Birdie originally focused on restaurants.  What led you to pivot? And how did you decide on movies?


Failure. Learning. I dramatically underestimated a few things. One was how difficult it is to get user generated content. In general, people just don’t like contributing. They like to have that one-on-one, so I struggled with the education aspect of getting people to add content and have it all in one place. I underestimated that.

And you layer on top of that: if people are going to go to the lengths of adding the user generated content, they also have to answer what’s in it for them. They need to have a positive experience; they need to benefit from the platform.

Another area I dramatically underestimated was the geography component. I lived in Tribeca in New York but I had friends who lived in different neighborhoods or outside of the city. Our everyday interactions were not the same. I was going to these bars and restaurants and they were going to whole different subsets. Our recommendations weren’t particularly valuable to one another.  It’s important to ensure you’re meeting people where they’re at.  

I always knew I wanted Birdie to be across many categories, but I needed to start with one. If I was going to continue working on Birdie, I had to take geography out of it, and it had to be something that was really topical. And so, I actually narrowed it down to TV and movies or podcasts. I did like podcasts a lot because it’s really hard to find good ones. People really like to humble brag about podcasts. People like to share because it makes them more highbrow and people don’t necessarily like to brag about binge watching 90 Day Fiancé. Although some people do because I use that example on people and they say, ‘I love 90 Day Fiancé. And I’m proud of it.’ Which they should be.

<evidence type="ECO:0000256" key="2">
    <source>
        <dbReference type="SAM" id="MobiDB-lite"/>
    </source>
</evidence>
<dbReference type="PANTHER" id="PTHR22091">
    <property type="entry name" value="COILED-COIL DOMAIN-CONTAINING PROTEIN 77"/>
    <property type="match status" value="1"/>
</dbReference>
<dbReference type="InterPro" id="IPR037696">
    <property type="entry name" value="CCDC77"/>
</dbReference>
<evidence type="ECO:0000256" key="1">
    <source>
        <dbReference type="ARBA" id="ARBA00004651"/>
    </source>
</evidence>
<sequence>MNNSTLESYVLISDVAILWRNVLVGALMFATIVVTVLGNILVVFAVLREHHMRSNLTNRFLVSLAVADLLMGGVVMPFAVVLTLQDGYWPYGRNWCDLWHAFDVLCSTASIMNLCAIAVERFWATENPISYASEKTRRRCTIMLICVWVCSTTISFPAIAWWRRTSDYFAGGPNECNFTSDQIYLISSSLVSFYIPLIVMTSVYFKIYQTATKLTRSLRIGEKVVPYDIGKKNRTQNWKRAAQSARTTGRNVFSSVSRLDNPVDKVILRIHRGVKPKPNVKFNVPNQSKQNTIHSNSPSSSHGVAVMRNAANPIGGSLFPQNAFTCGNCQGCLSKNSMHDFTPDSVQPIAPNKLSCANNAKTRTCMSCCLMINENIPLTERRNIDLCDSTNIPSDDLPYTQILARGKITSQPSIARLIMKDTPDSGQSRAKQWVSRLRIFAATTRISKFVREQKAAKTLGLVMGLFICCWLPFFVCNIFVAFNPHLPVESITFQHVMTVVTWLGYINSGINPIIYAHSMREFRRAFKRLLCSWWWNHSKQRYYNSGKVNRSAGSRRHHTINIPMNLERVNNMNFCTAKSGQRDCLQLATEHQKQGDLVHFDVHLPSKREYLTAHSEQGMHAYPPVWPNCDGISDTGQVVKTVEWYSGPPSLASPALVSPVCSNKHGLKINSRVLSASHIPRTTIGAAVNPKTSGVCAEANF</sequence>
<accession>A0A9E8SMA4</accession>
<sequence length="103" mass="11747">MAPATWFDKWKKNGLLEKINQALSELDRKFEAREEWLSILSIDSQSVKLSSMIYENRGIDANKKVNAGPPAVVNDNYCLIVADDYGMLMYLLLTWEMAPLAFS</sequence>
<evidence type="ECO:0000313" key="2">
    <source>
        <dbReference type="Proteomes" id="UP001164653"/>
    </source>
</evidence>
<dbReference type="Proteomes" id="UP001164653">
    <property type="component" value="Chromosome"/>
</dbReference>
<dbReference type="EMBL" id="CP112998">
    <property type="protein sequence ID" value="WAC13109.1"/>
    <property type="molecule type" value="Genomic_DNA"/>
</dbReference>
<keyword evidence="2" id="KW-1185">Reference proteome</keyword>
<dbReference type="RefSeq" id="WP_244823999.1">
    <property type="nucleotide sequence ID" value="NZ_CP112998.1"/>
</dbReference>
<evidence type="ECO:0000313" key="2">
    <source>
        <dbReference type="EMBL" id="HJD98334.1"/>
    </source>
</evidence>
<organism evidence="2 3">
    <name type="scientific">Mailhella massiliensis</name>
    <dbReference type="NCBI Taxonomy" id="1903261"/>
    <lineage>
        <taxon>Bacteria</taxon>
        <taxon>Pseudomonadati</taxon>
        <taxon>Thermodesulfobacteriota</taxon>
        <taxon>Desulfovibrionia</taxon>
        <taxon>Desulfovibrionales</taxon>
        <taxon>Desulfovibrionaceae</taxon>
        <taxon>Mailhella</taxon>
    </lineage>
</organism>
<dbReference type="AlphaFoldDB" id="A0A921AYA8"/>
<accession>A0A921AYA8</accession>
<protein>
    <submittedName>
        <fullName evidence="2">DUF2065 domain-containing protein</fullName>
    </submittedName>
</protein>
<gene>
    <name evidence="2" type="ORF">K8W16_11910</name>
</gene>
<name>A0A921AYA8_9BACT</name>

True.  Something about podcasts turns your mom into a hipster. She’s so proud that she listened to a Swindled podcast.


Exactly! So, there was something interesting there, but ultimately just because of the streaming wars, I felt like there was more opportunity with TV and movies and there’s no geography component. It was ripe for it.

Back to your pivot, that’s a very honest self-assessment. For a lot of startups, it’s not usually the first idea that goes to market and becomes successful. It’s usually a reiteration process, just as you’ve described.  How have you employed that innate process-driven mentality to overcome setbacks and failure to stay the course? 


Birdie was never a foodie app. What was the mission? I went back to the core focus and mission of what Birdie was about. It’s not a foodie app. It’s a utility.

There’s all of the experiential components that I was failing on. That surprise and delight, making sure people were being rewarded for their input and their engagement. Which I’m still working on. It’s not perfect yet, but it really came down to a lot of what process engineering is. Peeling back all the layers of the sausage making and saying, ‘What are we trying to do here?” Sometimes a lot of things happen, but if you’re just trying to move from A to B, it doesn’t necessarily mean you have to streamline everything that’s happening.

What I was ultimately trying to do was save people time.  So I went back to the drawing board. There was a matrix but it was that the geography component where I couldn’t actually deliver the value proposition. That’s one problem. Then, it was looking at where people spend time. You look at any census data and after sleeping and working, what do people spend the most time doing? Consuming entertainment content. It was really just getting from A to B and saving people time. And I think this is actually a better way of saving people time than food and drink was.

How do you like to confront those aspects of business where you are bumping up against a friction point? And how do you work through that? 


I network a lot so I try to find people who are smarter than me. Where I excel is acknowledging where I do not have a strong skill set and then I bring in pinch hitters.